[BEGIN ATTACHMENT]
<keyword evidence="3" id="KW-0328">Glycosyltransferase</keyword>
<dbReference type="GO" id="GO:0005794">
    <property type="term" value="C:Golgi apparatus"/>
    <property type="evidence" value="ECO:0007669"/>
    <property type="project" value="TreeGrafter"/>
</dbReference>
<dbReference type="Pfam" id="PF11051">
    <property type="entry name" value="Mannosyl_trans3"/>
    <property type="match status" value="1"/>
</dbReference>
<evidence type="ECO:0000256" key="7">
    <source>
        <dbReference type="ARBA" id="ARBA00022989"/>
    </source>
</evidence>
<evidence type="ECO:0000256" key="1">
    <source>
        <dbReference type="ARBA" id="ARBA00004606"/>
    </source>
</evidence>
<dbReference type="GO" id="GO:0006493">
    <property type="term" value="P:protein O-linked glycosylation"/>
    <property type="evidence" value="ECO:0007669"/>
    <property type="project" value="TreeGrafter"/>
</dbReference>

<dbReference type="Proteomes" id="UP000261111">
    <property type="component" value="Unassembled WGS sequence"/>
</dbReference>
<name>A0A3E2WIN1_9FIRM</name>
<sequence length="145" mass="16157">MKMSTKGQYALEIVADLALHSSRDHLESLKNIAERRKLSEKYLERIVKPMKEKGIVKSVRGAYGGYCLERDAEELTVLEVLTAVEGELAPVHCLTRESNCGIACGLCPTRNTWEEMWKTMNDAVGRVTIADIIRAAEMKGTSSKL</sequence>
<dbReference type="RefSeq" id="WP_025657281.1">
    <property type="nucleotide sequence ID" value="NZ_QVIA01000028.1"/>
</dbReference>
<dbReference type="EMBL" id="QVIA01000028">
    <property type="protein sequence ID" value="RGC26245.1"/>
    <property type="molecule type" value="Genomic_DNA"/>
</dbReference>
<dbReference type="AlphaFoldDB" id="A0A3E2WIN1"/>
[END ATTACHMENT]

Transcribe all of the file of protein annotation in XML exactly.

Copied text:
<keyword evidence="3" id="KW-0328">Glycosyltransferase</keyword>
<dbReference type="GO" id="GO:0005794">
    <property type="term" value="C:Golgi apparatus"/>
    <property type="evidence" value="ECO:0007669"/>
    <property type="project" value="TreeGrafter"/>
</dbReference>
<dbReference type="Pfam" id="PF11051">
    <property type="entry name" value="Mannosyl_trans3"/>
    <property type="match status" value="1"/>
</dbReference>
<evidence type="ECO:0000256" key="7">
    <source>
        <dbReference type="ARBA" id="ARBA00022989"/>
    </source>
</evidence>
<evidence type="ECO:0000256" key="1">
    <source>
        <dbReference type="ARBA" id="ARBA00004606"/>
    </source>
</evidence>
<dbReference type="GO" id="GO:0006493">
    <property type="term" value="P:protein O-linked glycosylation"/>
    <property type="evidence" value="ECO:0007669"/>
    <property type="project" value="TreeGrafter"/>
</dbReference>

<dbReference type="Proteomes" id="UP000261111">
    <property type="component" value="Unassembled WGS sequence"/>
</dbReference>
<name>A0A3E2WIN1_9FIRM</name>
<sequence length="145" mass="16157">MKMSTKGQYALEIVADLALHSSRDHLESLKNIAERRKLSEKYLERIVKPMKEKGIVKSVRGAYGGYCLERDAEELTVLEVLTAVEGELAPVHCLTRESNCGIACGLCPTRNTWEEMWKTMNDAVGRVTIADIIRAAEMKGTSSKL</sequence>
<dbReference type="RefSeq" id="WP_025657281.1">
    <property type="nucleotide sequence ID" value="NZ_QVIA01000028.1"/>
</dbReference>
<dbReference type="EMBL" id="QVIA01000028">
    <property type="protein sequence ID" value="RGC26245.1"/>
    <property type="molecule type" value="Genomic_DNA"/>
</dbReference>
<dbReference type="AlphaFoldDB" id="A0A3E2WIN1"/>